Some of the techniques used for the Tiny Chicken don't have a crocheted counterpart. The chicken's legs are i-cords-- a tiny number of stitches knitted in the round to make a small cord. With no crocheted i-cord, I had to improvise: I chained 13 sts (the number of rows worked in the i-cord plus a turning chain) and worked a row of single crochet. And instead of gathering the stitches together at the tips of the chicken's wings, I decreased the 4 stitches down to one on the last row.

Surprisingly, some techniques worked better in crochet. I find picking up stitches on a 3-D knitted object a bit tricky, but thanks to crocheting in the back loop only, picking up stitches for the wings and comb was a piece of cake.

Another problem I ran into was the size of the stitches. I don't mean that crocheted Tiny Chicken is about twice the size of a knitted Tiny Chicken worked in the same weight of yarn, although that is an important thing to keep in mind. Crochet stitches are proportioned differently than knitted stitches. Single crochet is more or less square, but a knit stitch is a bit shorter than it is wide. That means that if I worked the same number of rounds as the knitting pattern instructions, my Tiny Chicken would have been ridiculously tall. I very unscientifically worked only 3 of the 4 plain rounds in the pattern, and that seemed to work out about right. On a more scientific level, I would decrease the number of rounds worked by about 30-40%, because on average, a knit stitch is about two-thirds as tall as it is wide and also because working through the back loop only creates a slightly taller stitch than one worked through both loops.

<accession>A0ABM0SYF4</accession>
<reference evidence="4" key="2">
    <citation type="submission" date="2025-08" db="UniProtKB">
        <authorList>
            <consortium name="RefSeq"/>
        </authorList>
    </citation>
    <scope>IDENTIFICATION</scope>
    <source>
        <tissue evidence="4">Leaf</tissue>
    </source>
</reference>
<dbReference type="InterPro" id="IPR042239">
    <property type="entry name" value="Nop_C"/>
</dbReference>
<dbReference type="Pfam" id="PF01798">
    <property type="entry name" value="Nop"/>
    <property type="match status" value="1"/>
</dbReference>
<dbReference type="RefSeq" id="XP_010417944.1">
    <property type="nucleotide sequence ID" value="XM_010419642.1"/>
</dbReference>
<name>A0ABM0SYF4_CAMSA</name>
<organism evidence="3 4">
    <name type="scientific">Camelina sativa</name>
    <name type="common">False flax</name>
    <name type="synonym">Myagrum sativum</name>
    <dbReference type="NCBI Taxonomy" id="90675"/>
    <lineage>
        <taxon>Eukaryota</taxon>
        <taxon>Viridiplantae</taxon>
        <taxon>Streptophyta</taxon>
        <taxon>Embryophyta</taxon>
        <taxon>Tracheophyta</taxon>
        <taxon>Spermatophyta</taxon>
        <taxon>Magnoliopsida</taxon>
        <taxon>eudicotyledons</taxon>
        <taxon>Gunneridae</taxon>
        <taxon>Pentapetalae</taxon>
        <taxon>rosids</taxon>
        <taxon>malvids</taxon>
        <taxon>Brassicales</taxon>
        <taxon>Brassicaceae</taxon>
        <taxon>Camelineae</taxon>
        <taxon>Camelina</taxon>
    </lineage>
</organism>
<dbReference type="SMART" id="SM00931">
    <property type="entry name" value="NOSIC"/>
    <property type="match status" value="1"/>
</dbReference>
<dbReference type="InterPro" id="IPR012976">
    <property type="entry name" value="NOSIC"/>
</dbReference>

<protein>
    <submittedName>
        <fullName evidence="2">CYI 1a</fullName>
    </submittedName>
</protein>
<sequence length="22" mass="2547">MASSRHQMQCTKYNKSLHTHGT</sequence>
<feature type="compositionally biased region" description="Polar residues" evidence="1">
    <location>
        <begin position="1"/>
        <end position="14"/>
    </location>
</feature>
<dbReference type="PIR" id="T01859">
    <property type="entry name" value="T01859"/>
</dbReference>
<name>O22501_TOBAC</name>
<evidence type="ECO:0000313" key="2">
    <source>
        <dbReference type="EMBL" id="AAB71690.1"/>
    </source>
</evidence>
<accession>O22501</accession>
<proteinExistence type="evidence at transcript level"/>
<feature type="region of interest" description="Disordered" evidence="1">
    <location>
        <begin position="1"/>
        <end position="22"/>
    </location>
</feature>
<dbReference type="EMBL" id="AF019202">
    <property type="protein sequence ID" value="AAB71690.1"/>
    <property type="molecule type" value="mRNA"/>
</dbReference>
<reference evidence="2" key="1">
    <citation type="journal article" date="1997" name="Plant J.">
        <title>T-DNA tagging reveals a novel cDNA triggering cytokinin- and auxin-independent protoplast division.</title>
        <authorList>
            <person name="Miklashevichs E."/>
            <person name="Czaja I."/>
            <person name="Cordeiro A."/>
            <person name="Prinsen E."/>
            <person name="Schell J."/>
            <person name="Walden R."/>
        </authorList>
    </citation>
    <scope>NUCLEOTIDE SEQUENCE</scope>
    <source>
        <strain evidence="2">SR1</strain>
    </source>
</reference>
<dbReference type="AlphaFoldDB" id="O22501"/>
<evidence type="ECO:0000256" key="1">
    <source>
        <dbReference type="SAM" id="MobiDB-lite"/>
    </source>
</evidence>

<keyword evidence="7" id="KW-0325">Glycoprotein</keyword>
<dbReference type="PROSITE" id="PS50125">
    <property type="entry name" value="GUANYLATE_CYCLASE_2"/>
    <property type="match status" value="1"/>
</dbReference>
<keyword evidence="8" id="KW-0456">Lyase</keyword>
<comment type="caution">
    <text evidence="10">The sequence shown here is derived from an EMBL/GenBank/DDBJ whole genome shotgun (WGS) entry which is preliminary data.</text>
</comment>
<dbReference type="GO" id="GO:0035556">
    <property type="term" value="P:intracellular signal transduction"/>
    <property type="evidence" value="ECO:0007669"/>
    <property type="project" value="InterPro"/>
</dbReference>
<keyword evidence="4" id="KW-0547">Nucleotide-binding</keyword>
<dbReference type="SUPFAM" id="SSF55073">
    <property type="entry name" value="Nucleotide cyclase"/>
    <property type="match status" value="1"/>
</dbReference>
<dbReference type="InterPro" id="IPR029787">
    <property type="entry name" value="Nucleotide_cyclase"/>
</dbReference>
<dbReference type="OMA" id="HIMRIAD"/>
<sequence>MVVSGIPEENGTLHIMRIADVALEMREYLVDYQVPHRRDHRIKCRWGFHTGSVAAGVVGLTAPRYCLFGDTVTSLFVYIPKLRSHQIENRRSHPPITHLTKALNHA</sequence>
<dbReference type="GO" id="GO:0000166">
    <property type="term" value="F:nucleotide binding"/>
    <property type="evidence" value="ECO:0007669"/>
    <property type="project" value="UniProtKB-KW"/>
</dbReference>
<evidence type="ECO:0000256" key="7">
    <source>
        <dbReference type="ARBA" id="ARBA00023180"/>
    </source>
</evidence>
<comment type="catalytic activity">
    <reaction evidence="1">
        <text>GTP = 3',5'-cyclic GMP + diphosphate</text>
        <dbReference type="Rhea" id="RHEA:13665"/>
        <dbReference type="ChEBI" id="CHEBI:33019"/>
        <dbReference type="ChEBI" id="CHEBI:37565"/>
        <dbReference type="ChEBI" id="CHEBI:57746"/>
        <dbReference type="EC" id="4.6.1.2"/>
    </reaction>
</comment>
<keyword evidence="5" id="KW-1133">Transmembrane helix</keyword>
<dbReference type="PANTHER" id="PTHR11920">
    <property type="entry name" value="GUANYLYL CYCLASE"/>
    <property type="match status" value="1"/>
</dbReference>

Is he perfect? No. But it worked. I think part of the issue was how small Tiny Chicken was; 24 stitches at her widest. On such a small scale, the crochet stitches look very chunky. I'm planning on experimenting some more with larger projects at some point and see if the stitches end up looking more in proportion.

Overall, I consider my experiment a success. If you are willing to get creative and make some changes, you might just be able to turn that knitted softie into a crocheted cutie.

Posted by Amanda on
Sounds like a great experiment and looks great. Thought I would share this with you though, I found it last fall about how to crochet an icord. http://www.planetjune.com/blog/how-to-crochet-an-i-cord/comment-page-1/#comment-162285

I just love your blog and have been regularly stalking it.
Posted by Alyssa on
@Amanda:
Good find! It will be interesting to see how it sizes up to the crocheted amigurumi... it's possible it might need to be adusted by a stitch or a couple rows, but it's definitely something look into.
Thanks!
Posted by Maria on
Thank you for sharing your experiment. I'm glad I checked before attempting to do this. I knew there were differences between knit and crochet, so knowing what the shapes are compared to reach other is very helpful in figuring out the number of stitches to attempt this task. Now to work on my project. Hope it turns out lovely:) good luck to me!!! :-)
Posted by Maria on
Each not reach smh